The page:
In Haut Mbomou, where intercommunal tensions escalated more recently than in Haute Kotto and Mbomou, several incidents highlighted the danger armed groups pose to vulnerable populations, particularly women and children. Armed men attacked a hospital in Zemio on July 11, firing their weapons and killing a baby girl. Three days later, five Peuhl civilians, including two women and a young girl, were found murdered near Obo. On July 18, armed Peuhl men shot at two women near Zemio, wounding one in the chest.
LRA attacks continue near Garamba following Kony’s orders to poach elephants
Two recent LRA defectors reported that, in May 2017, Joseph Kony gave orders to an LRA group led by Owila and Ladere to return to Garamba National Park to poach elephants and collect ivory. Soon after, LRA attacks near the park spiked for the first time in nearly ten months. In May and June 2017, LRA groups abducted 28 people in communities within 50 km of the park and its surrounding protected conservation areas, followed by 13 abductions in July. A majority of these attacks were aimed at looting food and other supplies. On June 18, an LRA group also looted diamonds and gold from an artisanal mining camp south of the park.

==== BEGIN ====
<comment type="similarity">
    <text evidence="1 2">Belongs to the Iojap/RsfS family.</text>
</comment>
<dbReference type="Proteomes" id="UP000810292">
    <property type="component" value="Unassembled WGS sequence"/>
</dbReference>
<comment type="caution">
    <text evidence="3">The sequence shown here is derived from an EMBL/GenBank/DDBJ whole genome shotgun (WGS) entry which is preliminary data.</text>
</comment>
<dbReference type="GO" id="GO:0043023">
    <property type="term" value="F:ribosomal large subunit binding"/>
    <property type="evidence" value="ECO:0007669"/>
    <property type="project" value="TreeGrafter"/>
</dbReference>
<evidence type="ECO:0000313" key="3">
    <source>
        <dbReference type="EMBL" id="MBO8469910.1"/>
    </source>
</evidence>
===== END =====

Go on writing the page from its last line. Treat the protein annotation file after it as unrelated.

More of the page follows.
The recent elevated level of LRA attacks on communities near Garamba during an LRA poaching mission repeats similar patterns seen in the area in 2014 and 2015, highlighting the intersection of human and wildlife security in northeastern DRC. LRA attacks in neighboring Bas Uele province, such as the July 5 LRA raid near Banda, are also often indicators of LRA movements between Garamba and eastern CAR.
Following clashes between armed men from the Peuhl community and Central African armed forces (FACA) on June 26, the population of Mboki, CAR, fled towards Obo, where they found refuge near the Catholic church in the center of town. To assist the newly displaced population, the Invisible Children team in Obo compiled emergency care packages, offering food and sleeping mats to families affected by the displacement. There are reportedly 3,800 internally displaced persons currently in Obo.
In DRC, the Invisible Children team supported the training of a Local Protection Committee in Ngilima, which lies in the area east of Garamba National Park recently targeted by LRA violence. The newly elected Committee was trained on how to securely participate in the HF radio early warning system (EWS), the role community leaders can play to encourage defections from the LRA, and the role of the EWS in reducing the threat of armed groups to civilians and wildlife.
The LRA Crisis Tracker is a project of Invisible Children that incorporates data on armed group activity in the Mbomou-Uele border region, a geographic area that includes the prefectures of Haute Kotto, Mbomou, and Haut Mbomou in eastern CAR and areas of Haut Uele and Bas Uele provinces in northeastern DRC north of the Uele River. Information on armed group activity from neighboring areas of CAR, DRC, South Sudan, and Sudan is incorporated into our analysis of conflict dynamics in the Mbomou-Uele border region. Visit the LRA Crisis Tracker website at www.LRAcrisistracker.com